Christmas miracle: Rare set of reindeer twins both survive, defying the odds

 

With Thanksgiving come and gone, it’s officially Christmas season. People are putting up their decorations and getting into the festive spirit.

One of the most common symbols of the holidays is the reindeer, who of course lead Santa’s flying sleigh on Christmas Eve.

But reindeer are also real animals, and while most can’t fly, they can still pull off some miracles worthy of Rudolph.

Like one pair of newborn reindeer, who are warming hearts this Christmas season by defying all the odds.

Williams Reindeer Farm, near Anchorage, Alaska, has been raising reindeer for over 30 years, but they’ve never had reindeer quite like Spicy and Spike.

When mother reindeer Sugar Mama gave birth to the twin calves earlier this year, it was a moment of concern for the owners. For reindeer, twins are rare — and it’s highly unlikely that both newborns will survive.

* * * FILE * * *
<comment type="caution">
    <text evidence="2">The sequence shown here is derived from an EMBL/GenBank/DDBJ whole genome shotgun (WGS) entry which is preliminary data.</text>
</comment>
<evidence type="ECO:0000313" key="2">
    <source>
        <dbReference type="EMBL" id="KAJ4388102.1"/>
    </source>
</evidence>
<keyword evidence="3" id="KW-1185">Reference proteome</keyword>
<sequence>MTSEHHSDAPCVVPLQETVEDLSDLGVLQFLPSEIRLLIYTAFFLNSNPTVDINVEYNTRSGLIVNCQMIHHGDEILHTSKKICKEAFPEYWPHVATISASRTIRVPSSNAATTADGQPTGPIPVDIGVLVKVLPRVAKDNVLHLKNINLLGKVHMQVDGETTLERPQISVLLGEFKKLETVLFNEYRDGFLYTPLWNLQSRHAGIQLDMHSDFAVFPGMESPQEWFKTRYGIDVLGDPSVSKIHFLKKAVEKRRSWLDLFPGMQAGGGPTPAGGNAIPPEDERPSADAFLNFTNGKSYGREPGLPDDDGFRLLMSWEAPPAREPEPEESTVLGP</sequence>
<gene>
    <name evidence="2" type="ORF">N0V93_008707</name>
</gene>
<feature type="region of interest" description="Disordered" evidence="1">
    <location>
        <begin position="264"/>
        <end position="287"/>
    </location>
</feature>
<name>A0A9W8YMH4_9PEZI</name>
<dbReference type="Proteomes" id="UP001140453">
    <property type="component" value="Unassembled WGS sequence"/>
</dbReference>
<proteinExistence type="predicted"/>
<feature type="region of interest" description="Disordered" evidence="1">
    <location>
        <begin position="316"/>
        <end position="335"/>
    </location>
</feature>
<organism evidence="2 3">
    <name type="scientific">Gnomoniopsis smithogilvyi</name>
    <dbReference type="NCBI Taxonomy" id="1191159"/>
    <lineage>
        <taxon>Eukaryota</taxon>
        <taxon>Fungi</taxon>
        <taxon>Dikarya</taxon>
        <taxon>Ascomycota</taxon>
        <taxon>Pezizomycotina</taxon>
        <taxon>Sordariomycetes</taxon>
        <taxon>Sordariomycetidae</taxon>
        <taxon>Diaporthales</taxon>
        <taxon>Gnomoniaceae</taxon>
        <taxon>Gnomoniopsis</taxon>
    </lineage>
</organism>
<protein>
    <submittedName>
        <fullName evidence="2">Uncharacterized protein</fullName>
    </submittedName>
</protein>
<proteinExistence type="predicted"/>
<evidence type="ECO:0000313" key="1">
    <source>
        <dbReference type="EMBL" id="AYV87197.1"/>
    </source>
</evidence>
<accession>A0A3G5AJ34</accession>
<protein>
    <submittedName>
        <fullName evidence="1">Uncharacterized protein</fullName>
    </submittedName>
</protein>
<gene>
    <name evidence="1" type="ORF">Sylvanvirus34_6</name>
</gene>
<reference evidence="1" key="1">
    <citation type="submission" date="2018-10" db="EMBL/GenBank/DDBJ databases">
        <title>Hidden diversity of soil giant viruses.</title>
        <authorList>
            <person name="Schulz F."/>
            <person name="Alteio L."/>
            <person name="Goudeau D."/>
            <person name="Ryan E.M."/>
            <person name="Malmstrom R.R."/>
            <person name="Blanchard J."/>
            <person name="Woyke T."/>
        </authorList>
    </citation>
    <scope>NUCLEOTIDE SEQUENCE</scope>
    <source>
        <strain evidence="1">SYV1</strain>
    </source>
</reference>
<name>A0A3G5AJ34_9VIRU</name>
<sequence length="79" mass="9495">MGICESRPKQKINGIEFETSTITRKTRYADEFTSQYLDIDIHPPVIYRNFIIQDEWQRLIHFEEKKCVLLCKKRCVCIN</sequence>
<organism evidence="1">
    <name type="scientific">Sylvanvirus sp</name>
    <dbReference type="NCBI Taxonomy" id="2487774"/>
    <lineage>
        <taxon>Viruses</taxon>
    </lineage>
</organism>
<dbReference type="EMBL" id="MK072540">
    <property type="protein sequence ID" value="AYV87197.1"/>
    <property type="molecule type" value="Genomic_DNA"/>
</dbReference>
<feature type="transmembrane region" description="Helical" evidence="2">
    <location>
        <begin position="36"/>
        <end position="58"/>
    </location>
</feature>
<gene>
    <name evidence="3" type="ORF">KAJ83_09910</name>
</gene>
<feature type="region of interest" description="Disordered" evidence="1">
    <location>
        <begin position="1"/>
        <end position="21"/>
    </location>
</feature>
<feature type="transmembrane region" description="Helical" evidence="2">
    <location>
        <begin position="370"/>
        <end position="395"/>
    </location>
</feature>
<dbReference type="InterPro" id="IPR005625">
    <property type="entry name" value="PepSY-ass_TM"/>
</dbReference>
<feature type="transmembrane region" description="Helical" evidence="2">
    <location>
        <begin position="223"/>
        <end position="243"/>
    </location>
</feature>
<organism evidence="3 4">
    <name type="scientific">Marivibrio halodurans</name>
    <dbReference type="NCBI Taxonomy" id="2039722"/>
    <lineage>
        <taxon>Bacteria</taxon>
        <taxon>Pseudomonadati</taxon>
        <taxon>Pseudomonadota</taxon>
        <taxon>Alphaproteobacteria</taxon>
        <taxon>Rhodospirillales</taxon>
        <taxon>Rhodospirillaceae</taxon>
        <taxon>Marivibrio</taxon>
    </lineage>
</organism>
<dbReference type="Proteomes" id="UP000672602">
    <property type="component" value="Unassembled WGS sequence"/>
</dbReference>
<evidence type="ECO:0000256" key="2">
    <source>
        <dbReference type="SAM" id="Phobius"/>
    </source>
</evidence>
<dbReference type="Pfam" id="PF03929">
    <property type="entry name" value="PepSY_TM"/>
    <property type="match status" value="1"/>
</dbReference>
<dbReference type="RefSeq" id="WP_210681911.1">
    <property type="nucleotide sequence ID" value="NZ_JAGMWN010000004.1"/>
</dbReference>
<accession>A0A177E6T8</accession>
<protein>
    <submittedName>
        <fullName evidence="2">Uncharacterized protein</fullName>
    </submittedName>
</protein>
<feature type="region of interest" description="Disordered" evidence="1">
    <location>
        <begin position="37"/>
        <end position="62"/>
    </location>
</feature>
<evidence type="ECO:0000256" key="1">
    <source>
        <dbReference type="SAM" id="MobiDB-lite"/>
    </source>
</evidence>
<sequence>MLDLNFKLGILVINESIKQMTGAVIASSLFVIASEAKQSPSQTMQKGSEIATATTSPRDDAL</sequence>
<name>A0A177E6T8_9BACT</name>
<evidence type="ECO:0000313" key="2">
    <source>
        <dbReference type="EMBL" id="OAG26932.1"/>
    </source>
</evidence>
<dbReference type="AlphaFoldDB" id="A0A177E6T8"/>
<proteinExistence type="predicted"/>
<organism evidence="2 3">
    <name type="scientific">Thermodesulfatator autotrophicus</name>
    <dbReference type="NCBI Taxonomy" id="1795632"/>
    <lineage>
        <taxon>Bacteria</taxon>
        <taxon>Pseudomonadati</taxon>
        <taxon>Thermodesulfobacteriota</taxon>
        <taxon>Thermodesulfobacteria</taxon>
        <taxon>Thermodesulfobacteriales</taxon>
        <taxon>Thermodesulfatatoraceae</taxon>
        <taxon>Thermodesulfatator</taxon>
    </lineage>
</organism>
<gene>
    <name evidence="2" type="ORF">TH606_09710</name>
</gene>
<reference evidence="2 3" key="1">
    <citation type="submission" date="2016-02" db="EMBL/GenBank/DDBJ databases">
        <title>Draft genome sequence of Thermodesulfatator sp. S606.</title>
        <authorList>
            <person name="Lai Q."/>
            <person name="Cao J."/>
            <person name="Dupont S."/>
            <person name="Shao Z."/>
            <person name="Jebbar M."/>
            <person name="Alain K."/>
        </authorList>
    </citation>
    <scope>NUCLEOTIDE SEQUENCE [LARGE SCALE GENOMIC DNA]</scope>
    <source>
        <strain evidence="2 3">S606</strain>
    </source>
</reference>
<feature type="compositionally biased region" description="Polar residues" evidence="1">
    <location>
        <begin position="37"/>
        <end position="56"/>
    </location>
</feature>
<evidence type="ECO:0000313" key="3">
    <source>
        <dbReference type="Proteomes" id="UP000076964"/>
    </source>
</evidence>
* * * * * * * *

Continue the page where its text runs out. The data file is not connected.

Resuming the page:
“Usually, one of the twins won’t survive or the mom doesn’t survive — just the way that twins are,” farm owner Lauren Waite told KTUU. “The reindeer are not built for twins.”

But Spicy and Spike defied all the odds: they both survived, a first for the farm. “We have had twins and not one of them has survived, you know, beyond on 24 hours,” Lauren said.

However, the twins had to split up after their birth. Since surviving twins is so unusual, new mom Sugar Mama “had her hands full” raising two kids.

The farm decided to raise them separately, letting mom take care of Spicy on her own while bottle-feeding Spike inside the house.

“Sugar Mama is doing a great job raising her female calf,” the farm wrote on Facebook, saying both twins were “healthy and thriving.”

The twins are now a few months old, and after weaning the twins were finally reunited.

Even after months being raised apart, they still have a special “twin connection.”

“They’re in the same pen now, and they find each other often,” Lauren told KTUU. “I think it’s that twin telepathy.”